My advice requires you to invest some of your time. You should interview prospective travel agents, just as you would if you were an employer looking to hire a staff person. This doesn’t require sitting down face to face with every interviewee. A combination of Email exchanges and telephone interviews can certainly be just as effective (most travel agents have toll free phone numbers).

You want to find a travel agent who knows their business, knows how to communicate their knowledge, and is willing to spend their time answering all of your questions. You also want to find someone you like; someone who you believe you’ll get along with. Because once you find that GREAT travel agent you will no doubt have a very long term relationship. You’ll value them as a friend; maybe even as member of the family; but most importantly you’ll have a great employee.

Your vacation is your business. Make sure you hire an employee who is dedicated to taking care of your business!

– A View From the Kuki Side of Cruising –






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Comment from AP
Time April 28, 2010 at 7:13 am

Could you please explain the benefits to using a travel agent? I’ve searched your archives using “travel agent”, but can’t find a post that explains the benefits. This would be helpful since I’ve recently booked a cruise (Celebrity) using their website. Thanks!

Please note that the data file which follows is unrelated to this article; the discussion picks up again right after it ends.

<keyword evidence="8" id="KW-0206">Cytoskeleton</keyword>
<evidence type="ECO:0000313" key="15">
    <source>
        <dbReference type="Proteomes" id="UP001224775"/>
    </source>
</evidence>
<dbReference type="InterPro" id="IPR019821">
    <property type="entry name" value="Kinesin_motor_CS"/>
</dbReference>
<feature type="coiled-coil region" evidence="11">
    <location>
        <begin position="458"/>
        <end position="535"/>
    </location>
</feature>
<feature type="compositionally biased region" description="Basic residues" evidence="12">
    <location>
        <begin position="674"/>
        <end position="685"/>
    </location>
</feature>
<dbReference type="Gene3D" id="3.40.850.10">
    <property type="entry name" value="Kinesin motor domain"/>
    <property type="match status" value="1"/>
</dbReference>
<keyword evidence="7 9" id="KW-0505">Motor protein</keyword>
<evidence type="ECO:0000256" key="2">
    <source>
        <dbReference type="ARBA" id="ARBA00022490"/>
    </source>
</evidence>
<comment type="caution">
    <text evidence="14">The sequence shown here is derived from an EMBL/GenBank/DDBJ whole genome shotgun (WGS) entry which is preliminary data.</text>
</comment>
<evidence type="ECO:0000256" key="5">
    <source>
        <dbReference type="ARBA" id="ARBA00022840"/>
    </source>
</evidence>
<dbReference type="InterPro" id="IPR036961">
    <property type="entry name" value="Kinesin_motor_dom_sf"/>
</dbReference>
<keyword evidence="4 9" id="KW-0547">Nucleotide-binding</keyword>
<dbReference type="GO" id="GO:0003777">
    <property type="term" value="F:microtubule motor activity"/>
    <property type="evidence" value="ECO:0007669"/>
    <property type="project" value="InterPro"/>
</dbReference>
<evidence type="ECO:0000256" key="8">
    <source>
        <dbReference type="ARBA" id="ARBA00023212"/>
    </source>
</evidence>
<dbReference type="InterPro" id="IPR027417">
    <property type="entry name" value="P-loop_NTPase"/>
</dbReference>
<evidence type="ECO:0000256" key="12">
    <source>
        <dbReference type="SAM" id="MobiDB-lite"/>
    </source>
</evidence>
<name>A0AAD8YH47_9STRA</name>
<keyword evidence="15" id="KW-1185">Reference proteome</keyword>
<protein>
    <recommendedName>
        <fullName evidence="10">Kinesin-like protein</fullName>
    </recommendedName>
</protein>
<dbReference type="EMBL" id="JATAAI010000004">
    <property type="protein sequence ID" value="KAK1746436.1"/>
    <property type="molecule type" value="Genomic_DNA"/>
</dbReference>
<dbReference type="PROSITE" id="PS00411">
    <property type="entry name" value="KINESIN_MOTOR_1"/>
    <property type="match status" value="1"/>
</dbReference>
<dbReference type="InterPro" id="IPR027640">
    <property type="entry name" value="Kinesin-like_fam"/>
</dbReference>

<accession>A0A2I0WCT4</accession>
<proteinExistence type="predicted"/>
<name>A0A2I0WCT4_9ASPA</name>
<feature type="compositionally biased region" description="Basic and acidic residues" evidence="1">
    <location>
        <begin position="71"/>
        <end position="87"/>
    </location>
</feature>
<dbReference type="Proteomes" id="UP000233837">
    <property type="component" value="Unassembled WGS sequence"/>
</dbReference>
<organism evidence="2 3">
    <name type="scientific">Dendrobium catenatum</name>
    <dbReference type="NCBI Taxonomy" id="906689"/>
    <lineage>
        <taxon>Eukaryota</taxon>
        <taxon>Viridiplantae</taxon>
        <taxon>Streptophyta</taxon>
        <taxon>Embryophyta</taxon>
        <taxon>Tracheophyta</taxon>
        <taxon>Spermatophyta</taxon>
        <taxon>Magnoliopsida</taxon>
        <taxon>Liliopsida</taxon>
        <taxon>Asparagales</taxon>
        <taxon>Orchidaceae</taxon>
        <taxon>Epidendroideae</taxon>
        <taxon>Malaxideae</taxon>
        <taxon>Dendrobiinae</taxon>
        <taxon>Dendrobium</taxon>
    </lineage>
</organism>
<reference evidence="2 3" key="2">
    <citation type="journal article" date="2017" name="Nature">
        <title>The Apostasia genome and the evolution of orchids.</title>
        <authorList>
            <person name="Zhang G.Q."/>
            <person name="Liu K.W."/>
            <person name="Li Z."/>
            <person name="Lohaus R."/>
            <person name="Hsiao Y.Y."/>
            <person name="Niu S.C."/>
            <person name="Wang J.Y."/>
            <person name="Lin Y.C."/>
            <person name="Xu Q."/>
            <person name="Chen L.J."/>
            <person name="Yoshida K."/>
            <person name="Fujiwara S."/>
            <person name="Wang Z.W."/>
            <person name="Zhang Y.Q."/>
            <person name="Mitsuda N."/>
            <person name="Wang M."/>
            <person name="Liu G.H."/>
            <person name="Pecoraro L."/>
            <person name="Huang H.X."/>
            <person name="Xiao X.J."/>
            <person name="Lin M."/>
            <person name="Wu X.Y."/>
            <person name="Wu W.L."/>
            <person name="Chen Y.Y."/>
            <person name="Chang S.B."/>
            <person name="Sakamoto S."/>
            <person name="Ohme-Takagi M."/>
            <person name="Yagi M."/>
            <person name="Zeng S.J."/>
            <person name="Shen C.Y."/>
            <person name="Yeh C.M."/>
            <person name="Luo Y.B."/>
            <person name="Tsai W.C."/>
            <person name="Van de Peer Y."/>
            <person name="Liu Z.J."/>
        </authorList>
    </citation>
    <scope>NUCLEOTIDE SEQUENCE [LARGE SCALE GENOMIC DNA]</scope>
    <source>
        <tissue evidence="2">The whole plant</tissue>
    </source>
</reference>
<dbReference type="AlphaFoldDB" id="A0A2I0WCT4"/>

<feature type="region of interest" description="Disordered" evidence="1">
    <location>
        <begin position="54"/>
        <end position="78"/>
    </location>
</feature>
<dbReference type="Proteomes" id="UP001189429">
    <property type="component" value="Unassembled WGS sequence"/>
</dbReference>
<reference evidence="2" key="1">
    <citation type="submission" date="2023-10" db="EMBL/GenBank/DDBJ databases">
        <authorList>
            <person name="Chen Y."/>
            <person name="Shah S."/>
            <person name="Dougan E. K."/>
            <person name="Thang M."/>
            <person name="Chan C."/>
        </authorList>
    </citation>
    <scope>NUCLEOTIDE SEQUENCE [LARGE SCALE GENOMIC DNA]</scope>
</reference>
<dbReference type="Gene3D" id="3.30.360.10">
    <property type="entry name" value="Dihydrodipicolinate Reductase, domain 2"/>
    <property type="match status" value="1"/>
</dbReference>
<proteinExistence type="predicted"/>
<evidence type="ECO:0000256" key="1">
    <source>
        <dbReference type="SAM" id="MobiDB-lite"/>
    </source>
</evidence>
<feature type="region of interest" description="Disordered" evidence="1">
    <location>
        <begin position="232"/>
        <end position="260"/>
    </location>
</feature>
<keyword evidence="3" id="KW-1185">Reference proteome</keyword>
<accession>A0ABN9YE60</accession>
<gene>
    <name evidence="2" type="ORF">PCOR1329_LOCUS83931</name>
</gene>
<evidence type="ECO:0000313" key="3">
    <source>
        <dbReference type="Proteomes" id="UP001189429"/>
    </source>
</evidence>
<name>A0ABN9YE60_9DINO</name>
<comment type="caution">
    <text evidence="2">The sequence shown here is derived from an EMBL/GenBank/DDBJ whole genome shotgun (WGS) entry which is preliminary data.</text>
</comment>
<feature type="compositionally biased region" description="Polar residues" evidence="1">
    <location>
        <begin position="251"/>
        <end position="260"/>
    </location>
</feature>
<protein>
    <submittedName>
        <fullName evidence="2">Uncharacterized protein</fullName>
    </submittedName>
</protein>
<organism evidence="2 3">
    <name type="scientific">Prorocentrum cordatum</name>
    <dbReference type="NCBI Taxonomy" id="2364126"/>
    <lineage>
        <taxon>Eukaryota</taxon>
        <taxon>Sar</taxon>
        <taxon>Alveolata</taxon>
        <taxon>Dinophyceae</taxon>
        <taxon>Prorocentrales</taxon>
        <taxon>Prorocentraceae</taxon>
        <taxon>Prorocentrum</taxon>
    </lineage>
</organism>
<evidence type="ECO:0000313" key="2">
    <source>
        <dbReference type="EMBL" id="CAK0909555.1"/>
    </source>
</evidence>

Comment from Kuki
Time April 28, 2010 at 8:25 am

When booking a Celebrity cruise travel agents are unable to discount from Celebrity’s stated rates.

However a good travel can offer an add-on amenity, such as onboard credit, or dinner in a specialty restaurant.

In the event you run into some problems during the cruise, a good travel agent should be your advocate approaching the cruise line to seek a satisfactory resolution.

They are able to climb the corporate ladder more quickly, to reach the right person able to assist with resolution, and because of the volume of their business simply carry more clout than individuals.

They also offer professional advice about the specifics of your ship and cruise.

Comment from Bob
Time April 29, 2010 at 9:39 am

Hi Kuki
While I agree somewhat with your opinion I am still in the “kissing frogs” portion of my TA search. It seems the followup blog entry might be “What makes a good Travel Agent” and/or “How to interview a TA”.
For our most recent booking I looked for a Princess “Commodore Certified TA” and found the experience disappointing. So we ended up using an online agency. We leave six weeks from today, hopefully we won’t be disappointed.